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Wednesday, 17 October, 2001, 15:56 GMT 16:56 UK
Kennel owners bid for compensation
Dog in quarantine
Fewer animals now need to go into quarantine
The Quarantine Association has taken the government to the High Court to try to win compensation for laws, which it claims is damaging business.

The Salisbury-based association says the amount of animals which need placing in quarantine has dropped considerably due to the introduction of the pet passport scheme in January last year.

Stuart Isaacs QC, representing the association, said this has caused lots of kennels to close down.

They are challenging the government's refusal to set up a compensation scheme, which was outlined in a letter sent in May 2000 from the former Ministry of Agriculture, Fisheries and Food (Maff).


A lot of people are praying very hard that we get a positive judgment

Michael Wyckeham
Mr Isaacs said not paying compensation was an "unlawful interference with peaceful enjoyment of the claimants' possessions", violating the European Convention on Human Rights.

Animals do not have to be quarantined now providing they comply with identification conditions and are vaccinated against rabies in permitted countries.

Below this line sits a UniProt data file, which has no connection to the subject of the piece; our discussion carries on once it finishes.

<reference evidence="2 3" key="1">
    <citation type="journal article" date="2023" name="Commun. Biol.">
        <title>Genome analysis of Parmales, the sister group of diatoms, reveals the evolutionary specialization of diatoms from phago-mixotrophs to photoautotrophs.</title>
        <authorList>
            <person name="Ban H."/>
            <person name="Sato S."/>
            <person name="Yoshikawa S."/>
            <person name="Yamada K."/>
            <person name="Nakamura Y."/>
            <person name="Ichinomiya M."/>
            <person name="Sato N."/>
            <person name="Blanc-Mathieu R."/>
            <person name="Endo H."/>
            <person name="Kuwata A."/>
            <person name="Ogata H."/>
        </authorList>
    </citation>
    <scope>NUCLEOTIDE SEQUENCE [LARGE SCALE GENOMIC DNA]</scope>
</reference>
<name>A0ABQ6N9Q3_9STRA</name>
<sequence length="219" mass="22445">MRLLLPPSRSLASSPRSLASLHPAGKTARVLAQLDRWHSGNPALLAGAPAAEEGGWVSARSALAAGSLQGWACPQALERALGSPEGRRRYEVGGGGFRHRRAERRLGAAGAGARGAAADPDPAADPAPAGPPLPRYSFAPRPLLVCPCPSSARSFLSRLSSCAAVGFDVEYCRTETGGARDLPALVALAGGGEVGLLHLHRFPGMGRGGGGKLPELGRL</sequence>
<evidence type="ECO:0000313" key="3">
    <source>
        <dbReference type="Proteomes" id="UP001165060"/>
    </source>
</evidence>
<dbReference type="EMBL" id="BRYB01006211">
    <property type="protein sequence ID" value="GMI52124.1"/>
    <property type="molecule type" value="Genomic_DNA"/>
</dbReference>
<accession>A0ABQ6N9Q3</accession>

Michael Wyckeham, who owns Knightwood Kennels near Salisbury and is the chairman of the Quarantine Association, has lost 35% of his profits.

Mr Wykeham said: "A lot of people are praying very hard that we get a positive judgment.

'Devastating' impact

"There has been a great deal of pain and suffering in the industry, with many going out of business and one member attempting to commit suicide."

Mr Isaacs told Mrs Justice Rafferty, sitting in London, the impact from the introduction of pets passports has been "devastating because it makes no provision whatever for the payment of compensation to quarantine facility owners for the losses sustained by them as a result".

The Department for Environment, Food and Rural Affairs (Defra) has provided figures to show there had been at least a 30% drop in business since 1997.

Since 1996 the Quarantine Association estimates the number of animals requiring quarantine has more than halved.

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